I look out my window this morning as the hour slowly approaches noon. Outside there is no lifting wind, no cleansing rain nor looming thunder. There is nothing that might distinguish this morning of August 19, 2010 from any past. I suppose it is the sheer gravity of last night’s events, its profound yet bittersweet sense of closure, that is so extreme that I would have almost expected there to be some sort of recognition displayed by mother nature. Yet, there is none but a mere calm in the bluest sky, and in the sunlight which radiates upon the thick suburban blades of grass.

Across an ocean, in the deserts of the Middle East, American soldiers attempt to grasp the overwhelming significance of the past seven years, the impact the years had on their own lives, and particularly on the lives of those for whom they fought. They are the last United States combat troops to depart the nation of Iraq. By this hour, having long passed the Iraq-Kuwait border, many of these men and women are still too filled with emotion to speak. They remain quiet, some thinking only of returning home to their families, while others are less sure if they are returning to anything at all. Some have reached too great a sense of numbness to fully accept, even remember, a life that is preoccupied by concerns such as bills, gas prices, birthday presents and grocery lists.

They have been blessed, or cursed, with the knowledge of what a gift it is to be breathing, to be walking, and to have the opportunity to be with those they love. For those with whom that knowledge may prove to be a curse, the images of violence and death are too painfully engrained in the fabric of their minds. They, unlike the men and women who approved their deployment, are among the few human beings who truly understand the meaning of war. They understand the unmistakable and inutterable consequences of man’s cruelty to his brother. They understand why war must be a last resort, why soldiers must be sent to fight only when it is absolutely necessary. They will return home to realize how pathetically little their family, friends, countrymen and elected leaders fully understand this truth. They will witness the devastating extent to which Americans, despite all their bumper stickers and parades, still believe in war as a solution to international differences.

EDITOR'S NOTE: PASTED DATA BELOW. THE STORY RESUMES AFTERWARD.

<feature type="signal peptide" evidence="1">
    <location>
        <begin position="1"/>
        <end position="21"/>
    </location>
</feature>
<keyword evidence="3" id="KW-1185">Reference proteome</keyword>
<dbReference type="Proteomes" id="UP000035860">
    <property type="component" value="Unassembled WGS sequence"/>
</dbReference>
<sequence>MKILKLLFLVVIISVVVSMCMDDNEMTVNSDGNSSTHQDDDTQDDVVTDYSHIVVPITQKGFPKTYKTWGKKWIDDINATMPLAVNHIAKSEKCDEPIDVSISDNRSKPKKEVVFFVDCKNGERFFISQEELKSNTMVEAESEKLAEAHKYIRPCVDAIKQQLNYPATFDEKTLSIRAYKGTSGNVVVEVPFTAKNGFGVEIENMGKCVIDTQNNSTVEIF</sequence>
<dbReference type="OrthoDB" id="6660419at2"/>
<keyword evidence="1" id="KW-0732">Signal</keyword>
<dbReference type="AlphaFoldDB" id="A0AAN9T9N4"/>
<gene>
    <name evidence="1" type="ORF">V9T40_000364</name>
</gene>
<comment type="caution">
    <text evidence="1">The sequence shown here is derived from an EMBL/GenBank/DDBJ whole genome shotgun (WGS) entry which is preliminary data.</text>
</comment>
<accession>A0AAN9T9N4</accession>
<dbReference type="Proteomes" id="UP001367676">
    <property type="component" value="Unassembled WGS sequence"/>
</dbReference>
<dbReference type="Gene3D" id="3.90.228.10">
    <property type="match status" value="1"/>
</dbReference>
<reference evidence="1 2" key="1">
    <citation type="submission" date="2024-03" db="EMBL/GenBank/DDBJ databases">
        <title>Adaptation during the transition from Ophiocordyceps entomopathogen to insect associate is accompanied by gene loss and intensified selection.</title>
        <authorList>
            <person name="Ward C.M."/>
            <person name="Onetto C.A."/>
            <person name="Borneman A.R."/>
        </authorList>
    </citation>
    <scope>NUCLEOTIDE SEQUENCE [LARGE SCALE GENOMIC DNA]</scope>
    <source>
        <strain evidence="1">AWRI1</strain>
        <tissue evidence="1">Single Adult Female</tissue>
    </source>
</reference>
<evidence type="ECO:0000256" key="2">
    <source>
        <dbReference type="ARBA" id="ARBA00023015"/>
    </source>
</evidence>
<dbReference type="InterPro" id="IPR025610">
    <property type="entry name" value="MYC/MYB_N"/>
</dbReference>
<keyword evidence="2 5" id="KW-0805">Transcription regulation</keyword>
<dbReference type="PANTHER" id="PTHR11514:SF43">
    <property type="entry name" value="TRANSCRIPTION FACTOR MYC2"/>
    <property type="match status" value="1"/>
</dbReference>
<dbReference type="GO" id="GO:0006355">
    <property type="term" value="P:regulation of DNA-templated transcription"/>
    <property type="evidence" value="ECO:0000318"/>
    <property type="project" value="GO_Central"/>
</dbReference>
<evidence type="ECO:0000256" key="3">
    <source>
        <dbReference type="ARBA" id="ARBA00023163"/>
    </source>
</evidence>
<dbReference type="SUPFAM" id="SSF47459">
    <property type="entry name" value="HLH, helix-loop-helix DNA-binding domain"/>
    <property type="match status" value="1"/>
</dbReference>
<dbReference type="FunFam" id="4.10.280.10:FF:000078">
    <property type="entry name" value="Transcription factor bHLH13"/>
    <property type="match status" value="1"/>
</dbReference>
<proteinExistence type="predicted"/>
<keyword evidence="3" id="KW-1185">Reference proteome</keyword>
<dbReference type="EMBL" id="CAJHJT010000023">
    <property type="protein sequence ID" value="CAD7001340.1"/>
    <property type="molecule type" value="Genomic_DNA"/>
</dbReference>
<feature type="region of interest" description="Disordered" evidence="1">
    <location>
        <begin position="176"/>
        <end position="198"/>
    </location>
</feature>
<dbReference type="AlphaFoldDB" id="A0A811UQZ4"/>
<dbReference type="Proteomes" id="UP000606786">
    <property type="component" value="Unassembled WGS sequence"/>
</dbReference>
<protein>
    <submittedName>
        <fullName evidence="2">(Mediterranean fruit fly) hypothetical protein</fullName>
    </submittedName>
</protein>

For many of these honorable, extraordinarily brave men and women, a very sad fact will ultimately sink in if it has not already: this war was not absolutely necessary, this war was senseless. Over the past seven years, much has been said regarding how Americans take the sacrifice of our military for granted. Many politicians and political commentators have criticized the public, particularly those who spoke against the war, for not ‘supporting our troops’. These pundits and politicians went so far as to call these people un-patriotic, even un-American.

The sad reality is, we do take the service of our men and women in uniform for granted. Yet, not in the way that these critics have cited. First, of the gradually increasing faction who spoke out against the war, many were initially supportive of it. In our fear following September 11, and in our immature and almost animalistic haste to do something about it, we invaded Iraq–a country that was suspected, yet never proven, to be have played a part in the tragedy, and furthermore, suspected of being an imminent threat to the United States. How we were capable of invading a country without proof of its guilt, an invasion and further occupation that cost the lives of over 4,000 American soldiers (and over 30,000 Iraqi men, women and children), is no phenomenon. It is a vicious symptom of a very dangerous disease that has existed in our frame of mind for half a century. The fact that we went to war and thereby sacrificed the lives of thousands of American and Iraqi lives based on what was no more than an assumption–a mere bad vibe–is proof that we take the entire concept of war and human life for granted. It is a frightening testament to our swift capability in sending strangers to die for a cause we believe in, a capability equal to that which one might feel in merely pressing a button when operating a computer. We had a chance to support our soldiers, and we failed when we sent them to Iraq.

What our soldiers deserve cannot be displayed by a flag pin, nor even by the most extravagant parade conceivable. What our soldiers and their families deserve is an apology. They deserve an apology from every citizen, journalist and politician who supported or championed this war. When they arrive in America, may they be met by thousands of humble and sorrowful citizens, heads bowed in respect and embarrassment, standing silently in unison asking for forgiveness.

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